Herald/TJ MAXWELL - Eastern Hills Middle School sixth-graders Matthew Shatterly, left, and Brandon McIlvenna find locations using Google Earth Wednesday during the Killeen Geographic Information System Day at the Killeen Civic and Conference Center.

By Anthony Scott

Killeen Daily Herald

About 1,230 sixth-graders made Killeen's Geographic Information System (GIS) Day gathering the world's largest single-day event of its kind.

City GIS Manager Colen Wilson said the record size of Wednesday's event was verified through ESRI, a GIS company that partners with the National Geographic Society to register groups that put on the event. Last year, there were GIS Day events in about 90 countries and all 50 states.

"The easiest way to explain it is, it's something that takes up space on the earth and we map it," Wilson said. "We get the location using GPS technology, and we store information about it in a database and we tie that database to that point on a map."

Essentially, computerized mapping and information that ties together helps the city save time and money, making an inventory of the city's assets.

"Who would have thought we'd need to know 29 things about manholes," Wilson said. "We get all that attributed data so the guys who need to know about manholes can just open up their computers in the field and access the information they need."

Of the 21 displays at the Killeen Civic and Conference Center, two of the most popular were the largest in scale. The first was a two-story balloon canyon where children learned about geology.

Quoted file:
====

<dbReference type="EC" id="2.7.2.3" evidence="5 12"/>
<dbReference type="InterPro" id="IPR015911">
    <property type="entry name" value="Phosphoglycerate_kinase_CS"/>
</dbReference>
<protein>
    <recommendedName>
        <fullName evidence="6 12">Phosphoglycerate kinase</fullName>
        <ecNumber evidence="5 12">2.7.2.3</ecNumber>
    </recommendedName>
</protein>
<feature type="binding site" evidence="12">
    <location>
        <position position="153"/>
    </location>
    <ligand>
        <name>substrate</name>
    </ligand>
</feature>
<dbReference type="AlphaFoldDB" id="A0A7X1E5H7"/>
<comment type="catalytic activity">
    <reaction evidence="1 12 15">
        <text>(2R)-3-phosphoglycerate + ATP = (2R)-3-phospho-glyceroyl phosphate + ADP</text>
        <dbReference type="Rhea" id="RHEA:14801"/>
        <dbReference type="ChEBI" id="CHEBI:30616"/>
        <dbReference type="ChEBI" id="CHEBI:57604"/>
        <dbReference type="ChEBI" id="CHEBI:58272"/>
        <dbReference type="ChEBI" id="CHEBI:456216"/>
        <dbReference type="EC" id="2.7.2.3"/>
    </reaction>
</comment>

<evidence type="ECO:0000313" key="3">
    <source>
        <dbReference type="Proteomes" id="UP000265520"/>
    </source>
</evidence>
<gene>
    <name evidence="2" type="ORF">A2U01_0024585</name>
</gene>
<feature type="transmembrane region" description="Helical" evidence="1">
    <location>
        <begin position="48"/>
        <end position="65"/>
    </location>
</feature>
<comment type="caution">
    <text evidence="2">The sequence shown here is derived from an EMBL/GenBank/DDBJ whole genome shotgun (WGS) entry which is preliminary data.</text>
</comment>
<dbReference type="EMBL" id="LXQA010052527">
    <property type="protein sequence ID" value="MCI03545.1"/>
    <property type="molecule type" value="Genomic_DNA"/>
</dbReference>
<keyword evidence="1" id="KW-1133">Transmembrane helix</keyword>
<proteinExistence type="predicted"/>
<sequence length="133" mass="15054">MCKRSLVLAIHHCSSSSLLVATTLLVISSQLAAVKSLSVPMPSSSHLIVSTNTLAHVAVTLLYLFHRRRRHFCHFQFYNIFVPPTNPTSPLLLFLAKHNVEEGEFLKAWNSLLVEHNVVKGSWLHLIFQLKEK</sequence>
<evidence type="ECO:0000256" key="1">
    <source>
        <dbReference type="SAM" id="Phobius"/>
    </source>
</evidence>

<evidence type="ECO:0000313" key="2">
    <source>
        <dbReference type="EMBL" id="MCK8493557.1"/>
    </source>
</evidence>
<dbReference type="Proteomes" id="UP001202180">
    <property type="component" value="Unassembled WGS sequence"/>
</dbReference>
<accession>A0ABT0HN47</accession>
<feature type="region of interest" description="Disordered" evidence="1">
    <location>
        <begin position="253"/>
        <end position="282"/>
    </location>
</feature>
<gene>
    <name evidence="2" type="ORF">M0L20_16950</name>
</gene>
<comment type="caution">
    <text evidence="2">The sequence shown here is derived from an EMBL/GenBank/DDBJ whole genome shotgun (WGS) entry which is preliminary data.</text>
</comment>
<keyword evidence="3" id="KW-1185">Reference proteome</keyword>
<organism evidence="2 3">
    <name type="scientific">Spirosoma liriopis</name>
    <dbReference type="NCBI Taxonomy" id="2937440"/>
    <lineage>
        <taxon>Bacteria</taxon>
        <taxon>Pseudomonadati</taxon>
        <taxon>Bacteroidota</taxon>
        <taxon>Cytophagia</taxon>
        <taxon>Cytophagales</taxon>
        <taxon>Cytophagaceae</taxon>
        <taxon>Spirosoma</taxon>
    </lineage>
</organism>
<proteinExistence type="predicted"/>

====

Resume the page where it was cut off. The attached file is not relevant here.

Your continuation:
The second was a floor map children walked across and found locations to win prizes.

Students from Killeen, Belton and Florence school districts attended the event.

In its fifth year to host a GIS Day event, the city opened its doors to the public for the first time in the evening with parents and children coming from 5 to 8 p.m.

"The reason we hadn't opened it to the public (in the past) is because I hadn't wanted to tax my volunteers to stay that late, but when I did a survey about the interest level, everybody was on board," Wilson said.

To make the event happen, the city relied on the efforts of about 178 volunteers.

There were at least six presentations from the Fort Hood Directorate of Public Works.

"We really enjoy working with the city of Killeen, and this is our fifth year coming out to support their event," said Christine Luciano, environmental outreach coordinator. "It's a great partnership and a great opportunity to reach out to 1,200 students, not just in the Killeen Independent School District, but in the Central Texas community."

Other displays were provided by Texas Parks & Wildlife, the Mayborn Planetarium, eight city departments, an engineering company and the Boys & Girls Club.

Contact Anthony Scott at ascott@kdhnews.com or (254) 501-7568. Follow him on Twitter at KDHcity.

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